DonAithnen (donaithnen) wrote,

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Your surreal moment for the day

What a bizare (and depressing) thing to see first thing in the morning: "
Bush Declares: 'We Do Not Torture'"

The points of the article seem to be,

A: Bush doesn't want congress to outlaw torture
B: "We do not torture." ("We" presumably being the US)
C: The White House disagrees with the current bill because they want an exemption for the CIA.
D: To reiterate, "Any activity we conduct is within the law. We do not torture."

My brain hurts just trying to sort out how that makes any kind of logical sense. We need exceptions to laws against torture because we don't torture people?

And just cause these things always seem to disapear sooner than they should, i'll include the article text below.

Bush Declares,'We Do Not Torture' By DEB RIECHMANN, Associated Press Writer
7 minutes ago

PANAMA CITY, Panama - President Bush vigorously defended U.S. interrogation practices in the war on terror Monday and lobbied against a congressional drive to outlaw torture.

"There's an enemy that lurks and plots and plans and wants to hurt America again," Bush said. "So you bet we will aggressively pursue them but we will do so under the law."

He declared, "We do not torture."

Over White House opposition, the Senate has passed legislation banning torture. With Vice President Dick Cheney as the point man, the administration is seeking an exemption for the CIA. It was recently disclosed that the spy agency maintains a network of prisons in eastern Europe and Asia, where it holds terrorist suspects.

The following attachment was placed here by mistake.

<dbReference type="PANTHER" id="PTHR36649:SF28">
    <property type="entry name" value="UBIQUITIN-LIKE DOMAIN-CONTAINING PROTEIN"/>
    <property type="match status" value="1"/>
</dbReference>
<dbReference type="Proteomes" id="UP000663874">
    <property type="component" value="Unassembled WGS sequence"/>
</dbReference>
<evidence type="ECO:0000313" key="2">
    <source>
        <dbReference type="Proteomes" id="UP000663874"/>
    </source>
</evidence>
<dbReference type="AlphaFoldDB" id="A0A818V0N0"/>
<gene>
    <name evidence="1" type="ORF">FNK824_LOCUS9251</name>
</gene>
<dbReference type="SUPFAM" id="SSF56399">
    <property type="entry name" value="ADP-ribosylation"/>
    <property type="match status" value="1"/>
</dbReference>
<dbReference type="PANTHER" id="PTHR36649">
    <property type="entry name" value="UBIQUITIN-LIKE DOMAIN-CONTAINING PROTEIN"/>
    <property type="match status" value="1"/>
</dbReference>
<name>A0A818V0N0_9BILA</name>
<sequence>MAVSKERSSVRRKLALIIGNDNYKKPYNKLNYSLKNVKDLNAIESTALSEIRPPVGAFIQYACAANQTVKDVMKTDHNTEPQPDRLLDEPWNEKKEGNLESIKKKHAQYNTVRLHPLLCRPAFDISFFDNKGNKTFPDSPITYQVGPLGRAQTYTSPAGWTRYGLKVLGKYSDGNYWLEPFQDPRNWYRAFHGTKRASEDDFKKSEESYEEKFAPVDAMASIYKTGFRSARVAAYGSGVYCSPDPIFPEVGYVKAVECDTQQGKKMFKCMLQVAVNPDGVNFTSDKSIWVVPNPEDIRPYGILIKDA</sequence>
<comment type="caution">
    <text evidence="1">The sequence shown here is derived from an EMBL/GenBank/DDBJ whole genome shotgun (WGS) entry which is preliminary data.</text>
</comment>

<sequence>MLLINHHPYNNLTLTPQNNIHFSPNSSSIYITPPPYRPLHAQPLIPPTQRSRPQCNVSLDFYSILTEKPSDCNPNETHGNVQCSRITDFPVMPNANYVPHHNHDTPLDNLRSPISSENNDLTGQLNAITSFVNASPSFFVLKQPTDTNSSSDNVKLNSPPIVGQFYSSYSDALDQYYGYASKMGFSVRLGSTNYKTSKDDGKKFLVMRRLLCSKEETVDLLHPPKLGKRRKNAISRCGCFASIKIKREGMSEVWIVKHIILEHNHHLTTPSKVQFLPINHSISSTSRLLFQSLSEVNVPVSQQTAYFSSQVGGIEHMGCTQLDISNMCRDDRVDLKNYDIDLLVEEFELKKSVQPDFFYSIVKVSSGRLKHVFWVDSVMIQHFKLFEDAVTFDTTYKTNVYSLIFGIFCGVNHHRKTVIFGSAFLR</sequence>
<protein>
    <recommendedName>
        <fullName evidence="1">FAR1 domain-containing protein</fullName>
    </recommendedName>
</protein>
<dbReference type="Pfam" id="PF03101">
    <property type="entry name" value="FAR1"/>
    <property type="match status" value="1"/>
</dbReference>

The European Union is investigating the reports, which have not been confirmed by the White House.

"Our country is at war and our government has the obligation to protect the American people," Bush said. "Any activity we conduct is within the law. We do not torture."

Bush pointedly noted that Congress as well as the White House has an obligation to protect U.S. citizens.

Not only is the Republican-controlled Congress challenging an element of Bush's policy, but the Supreme Court agreed Monday to consider a challenge to the administration's handling of military tribunals for foreign terror suspects. The case, which won't be decided for months, is a major test of presidential wartime powers.

The United States is holding hundreds of foreign terrorism suspects, also, at the military base at Guantanamo Bay, Cuba.

Bush spoke at a news conference with Panamanian President Martin Torrijos on last day of five-day Latin America trip. Bush was ending the day in Virginia, where he was to campaign for Republican gubernatorial candidate Jerry Kilgore just ahead of Election Day.

On another issue, Bush ducked a question about the CIA leak investigation, declining to say whether he has lived up to his campaign pledge in 2000 to abide by the spirit of federal ethics laws.

"We take this investigation very seriously and we'll continue to cooperate during the investigation," he said.

Bush expressed his condolences to victims of a tornado that hit Indiana over the weekend.

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